- Be able to demonstrate excellent creative and editorial judgement
- An appetite to learn and develop further is a must, with a passion for new ways of working and outputs
- Comfortable & confident with unknown territory/never been done before projects & able to navigate through it
- A keen an eye for detail and a strong background in managing complex project and budgets
- Confident in managing clients directly
- Able to manage complex legal negotiations with several parties
- Entrepreneurial: actively seek new revenue generating opportunities & business models
- In-depth knowledge of how other brands & media owners are operating in this space
- Good people skills and ability to build relationships across all disciplines and with third party partners
- Other key attributes: Hardworking, energetic, collaborative, good organisational skills, sound production and cultural knowledge.
If this sounds like your kind of job, we want to hear from you. Please send a cv/resume, details or link to firstname.lastname@example.org.
2nd August 11
Posted in Brands
Author: Jim Carroll, BBH London Chairman
‘O sleep,why dost thou leave me?
Why thy visionary joys remove?
O sleep again deceive me,
To my arms restore my wand’ring love’
I recently attended a concert in which these words of Congreve were sung in a beautiful Handel aria. I’m sure we can all relate to the sentiment: sleep is a place of joyful deceptions and re-found loves; it’s a place for escaping, forgetting, recovering, refocusing. However harsh the work environment, however stressful the unrelenting day, I have always been sustained by the promise of sleep, its welcoming embrace, its warm repose. In fact I have a singular talent for napping at will and I have inherited from my mother the habit of the Sunday afternoon kip. I like to drift off on the sofa, newspaper on my lap, to the sound of children’s chatter and roller bags from the pavement outside.
I have long felt that sleep is an area of untapped opportunity for brands. We spend a third of our lives sleeping, but we’re increasingly concerned by our ability to get enough of it, at the right quality. One can’t help but be underwhelmed by the plethora of scented candles, quack remedies and orthopaedic pillows that currently constitute the ‘sleep sector’. Can’t we do better than this? Surely space is not the final frontier; it’s sleep. Read full post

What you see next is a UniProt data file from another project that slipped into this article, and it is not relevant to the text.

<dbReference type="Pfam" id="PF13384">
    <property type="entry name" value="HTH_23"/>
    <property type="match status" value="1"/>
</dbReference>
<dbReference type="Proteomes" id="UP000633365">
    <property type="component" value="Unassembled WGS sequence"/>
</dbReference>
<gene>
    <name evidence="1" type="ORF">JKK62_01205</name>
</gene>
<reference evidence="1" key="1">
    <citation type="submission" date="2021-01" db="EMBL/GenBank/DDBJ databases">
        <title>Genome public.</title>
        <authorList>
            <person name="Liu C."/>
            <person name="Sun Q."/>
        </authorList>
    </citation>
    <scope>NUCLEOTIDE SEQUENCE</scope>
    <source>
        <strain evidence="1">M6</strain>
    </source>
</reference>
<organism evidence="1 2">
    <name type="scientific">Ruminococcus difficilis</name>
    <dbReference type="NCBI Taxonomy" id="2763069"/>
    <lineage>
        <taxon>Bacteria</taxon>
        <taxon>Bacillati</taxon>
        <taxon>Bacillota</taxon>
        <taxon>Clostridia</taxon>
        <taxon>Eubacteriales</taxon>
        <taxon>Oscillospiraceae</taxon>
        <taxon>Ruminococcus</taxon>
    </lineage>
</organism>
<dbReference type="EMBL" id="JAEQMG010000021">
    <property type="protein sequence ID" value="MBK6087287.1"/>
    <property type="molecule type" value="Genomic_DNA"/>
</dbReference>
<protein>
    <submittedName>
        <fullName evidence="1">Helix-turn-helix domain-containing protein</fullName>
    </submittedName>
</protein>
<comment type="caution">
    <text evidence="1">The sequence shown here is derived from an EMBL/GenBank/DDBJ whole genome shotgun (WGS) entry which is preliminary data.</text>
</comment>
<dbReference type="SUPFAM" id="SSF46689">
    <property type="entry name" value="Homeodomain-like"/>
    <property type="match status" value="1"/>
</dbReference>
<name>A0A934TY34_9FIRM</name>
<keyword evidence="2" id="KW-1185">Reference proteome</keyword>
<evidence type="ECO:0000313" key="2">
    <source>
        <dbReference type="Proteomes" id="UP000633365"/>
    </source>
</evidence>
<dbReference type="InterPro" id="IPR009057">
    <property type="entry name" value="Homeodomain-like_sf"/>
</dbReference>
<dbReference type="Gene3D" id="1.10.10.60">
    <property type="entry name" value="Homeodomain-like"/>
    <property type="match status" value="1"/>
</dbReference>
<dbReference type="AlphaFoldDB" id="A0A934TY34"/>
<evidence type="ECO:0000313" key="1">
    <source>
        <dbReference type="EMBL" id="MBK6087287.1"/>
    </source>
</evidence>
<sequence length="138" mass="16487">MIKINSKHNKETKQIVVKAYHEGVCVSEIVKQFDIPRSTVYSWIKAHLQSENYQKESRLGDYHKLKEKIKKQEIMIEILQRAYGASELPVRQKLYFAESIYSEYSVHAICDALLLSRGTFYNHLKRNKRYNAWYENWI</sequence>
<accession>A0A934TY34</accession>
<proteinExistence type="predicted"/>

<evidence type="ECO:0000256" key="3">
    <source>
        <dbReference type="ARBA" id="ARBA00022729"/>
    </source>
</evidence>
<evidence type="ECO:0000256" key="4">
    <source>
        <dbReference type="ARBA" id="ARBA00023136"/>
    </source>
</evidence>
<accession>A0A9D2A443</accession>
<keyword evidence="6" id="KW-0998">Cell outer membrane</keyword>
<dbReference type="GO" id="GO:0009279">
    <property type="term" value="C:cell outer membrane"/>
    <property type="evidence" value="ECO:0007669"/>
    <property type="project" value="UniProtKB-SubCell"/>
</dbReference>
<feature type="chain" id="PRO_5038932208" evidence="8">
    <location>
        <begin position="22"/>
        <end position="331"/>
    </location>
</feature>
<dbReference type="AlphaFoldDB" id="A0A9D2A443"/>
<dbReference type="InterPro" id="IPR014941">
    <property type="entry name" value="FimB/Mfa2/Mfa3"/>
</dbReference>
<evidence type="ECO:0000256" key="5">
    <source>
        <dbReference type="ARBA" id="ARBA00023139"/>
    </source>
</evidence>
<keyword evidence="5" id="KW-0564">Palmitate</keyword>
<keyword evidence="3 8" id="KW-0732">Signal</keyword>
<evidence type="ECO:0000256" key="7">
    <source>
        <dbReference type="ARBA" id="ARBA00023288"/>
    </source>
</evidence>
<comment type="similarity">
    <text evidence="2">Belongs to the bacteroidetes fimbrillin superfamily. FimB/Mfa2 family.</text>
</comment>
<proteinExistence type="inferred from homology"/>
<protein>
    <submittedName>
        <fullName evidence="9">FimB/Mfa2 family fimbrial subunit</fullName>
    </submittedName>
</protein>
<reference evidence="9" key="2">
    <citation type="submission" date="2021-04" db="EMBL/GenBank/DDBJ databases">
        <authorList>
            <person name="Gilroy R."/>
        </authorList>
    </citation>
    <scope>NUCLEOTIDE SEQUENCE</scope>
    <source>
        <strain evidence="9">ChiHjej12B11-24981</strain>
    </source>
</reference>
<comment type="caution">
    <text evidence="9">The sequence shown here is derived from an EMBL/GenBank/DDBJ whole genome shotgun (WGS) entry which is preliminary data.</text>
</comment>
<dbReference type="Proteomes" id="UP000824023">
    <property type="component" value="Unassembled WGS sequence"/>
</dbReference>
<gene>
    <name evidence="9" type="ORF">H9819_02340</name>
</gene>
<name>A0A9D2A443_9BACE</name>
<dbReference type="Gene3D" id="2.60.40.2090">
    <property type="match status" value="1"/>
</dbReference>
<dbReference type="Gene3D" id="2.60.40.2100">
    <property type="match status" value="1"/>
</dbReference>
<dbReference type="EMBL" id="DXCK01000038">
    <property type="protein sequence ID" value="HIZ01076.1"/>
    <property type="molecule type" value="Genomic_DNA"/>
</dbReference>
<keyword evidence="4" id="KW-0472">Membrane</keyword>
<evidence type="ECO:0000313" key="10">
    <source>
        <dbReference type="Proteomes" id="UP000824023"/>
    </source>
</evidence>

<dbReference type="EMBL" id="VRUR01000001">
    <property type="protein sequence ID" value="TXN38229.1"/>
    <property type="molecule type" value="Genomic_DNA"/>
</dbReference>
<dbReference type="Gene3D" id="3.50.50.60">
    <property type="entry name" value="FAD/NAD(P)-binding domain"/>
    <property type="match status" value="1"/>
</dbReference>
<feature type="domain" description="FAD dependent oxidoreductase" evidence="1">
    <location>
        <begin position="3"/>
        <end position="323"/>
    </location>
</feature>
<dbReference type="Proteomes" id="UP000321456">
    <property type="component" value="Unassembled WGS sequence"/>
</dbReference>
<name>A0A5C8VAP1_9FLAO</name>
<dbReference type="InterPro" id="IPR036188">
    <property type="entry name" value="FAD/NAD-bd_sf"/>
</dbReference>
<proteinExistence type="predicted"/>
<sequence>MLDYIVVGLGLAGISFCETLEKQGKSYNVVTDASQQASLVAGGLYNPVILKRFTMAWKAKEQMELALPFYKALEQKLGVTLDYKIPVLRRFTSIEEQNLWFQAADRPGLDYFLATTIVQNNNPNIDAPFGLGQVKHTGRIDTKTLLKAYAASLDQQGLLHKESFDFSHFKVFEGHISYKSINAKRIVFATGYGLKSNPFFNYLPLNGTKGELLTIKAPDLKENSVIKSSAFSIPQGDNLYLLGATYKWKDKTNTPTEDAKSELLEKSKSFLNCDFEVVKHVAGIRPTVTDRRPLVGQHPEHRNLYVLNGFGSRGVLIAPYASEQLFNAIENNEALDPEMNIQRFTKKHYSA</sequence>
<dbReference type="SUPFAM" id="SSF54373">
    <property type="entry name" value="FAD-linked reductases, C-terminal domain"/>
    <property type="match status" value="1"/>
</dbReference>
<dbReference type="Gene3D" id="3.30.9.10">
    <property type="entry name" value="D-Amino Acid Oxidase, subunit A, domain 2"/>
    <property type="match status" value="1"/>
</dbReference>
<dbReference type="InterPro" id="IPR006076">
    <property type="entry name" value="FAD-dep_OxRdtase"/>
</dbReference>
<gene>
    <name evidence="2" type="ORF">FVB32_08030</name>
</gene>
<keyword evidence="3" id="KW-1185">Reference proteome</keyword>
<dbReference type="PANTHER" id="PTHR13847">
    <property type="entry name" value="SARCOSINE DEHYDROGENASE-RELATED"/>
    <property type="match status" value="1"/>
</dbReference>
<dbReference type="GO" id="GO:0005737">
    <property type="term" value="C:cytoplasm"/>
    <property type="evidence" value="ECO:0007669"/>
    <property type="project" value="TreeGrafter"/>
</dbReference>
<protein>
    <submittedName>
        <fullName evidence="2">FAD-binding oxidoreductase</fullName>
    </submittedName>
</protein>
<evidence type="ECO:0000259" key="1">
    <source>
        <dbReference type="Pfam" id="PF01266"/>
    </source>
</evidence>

5th July 11
An edited version of this post was originally published for Fast Company here.
I suspect 2011’s festival may be looked back upon as the year advertising and technology agreed to meet in Cannes and get married on the beach. Sure, previous years have seen tech co attendance (Yahoo! are regulars to the festival) but this year the commitment to one another was unprecedented, visible and visceral.
Unquestionably, the two industries have much still to work out about each other. Nonetheless, the re-branding of that bastion of old school ad cool, Cannes Lions, as a ‘festival of creativity’ this year signalled a broadening mindset. And Facebook’s VP of Global Marketing Solutions, Carolyn Everson, took a big step towards agencies, speaking compellingly about Facebook as a “platform for creativity” and the company’s desire to “stay small and empower agencies.” On the very same day, Eric Schmidt was on stage declaring that “hell has frozen over..we would never have thought there was value [in a Super Bowl ad].. We strongly believe advertising has value.” Importantly, the brand also picked up a pride of Cannes Lions this year, thus proving again that the appreciation flows two ways.
This shared acceptance spilled out beyond the seminar speeches and awards. Having done some early reconnaissance at last year’s Cannes, Google’s Tom Uglow came to the conclusion that “people want decent wifi and fairy lights”. A year later, surveying an array of geeks and ad types happily mingling on the beach at Google’s Creative Sandbox, it’s hard not to agree. The generosity inherent in designing a space like this (masterminded with great care by Google’s Head of Events, Amy Brown) for all comers is laudable, but more than this, the approach said loud and clear that the company values its relationship with the creative community and has something to show them about giving back; about being open, versus closed.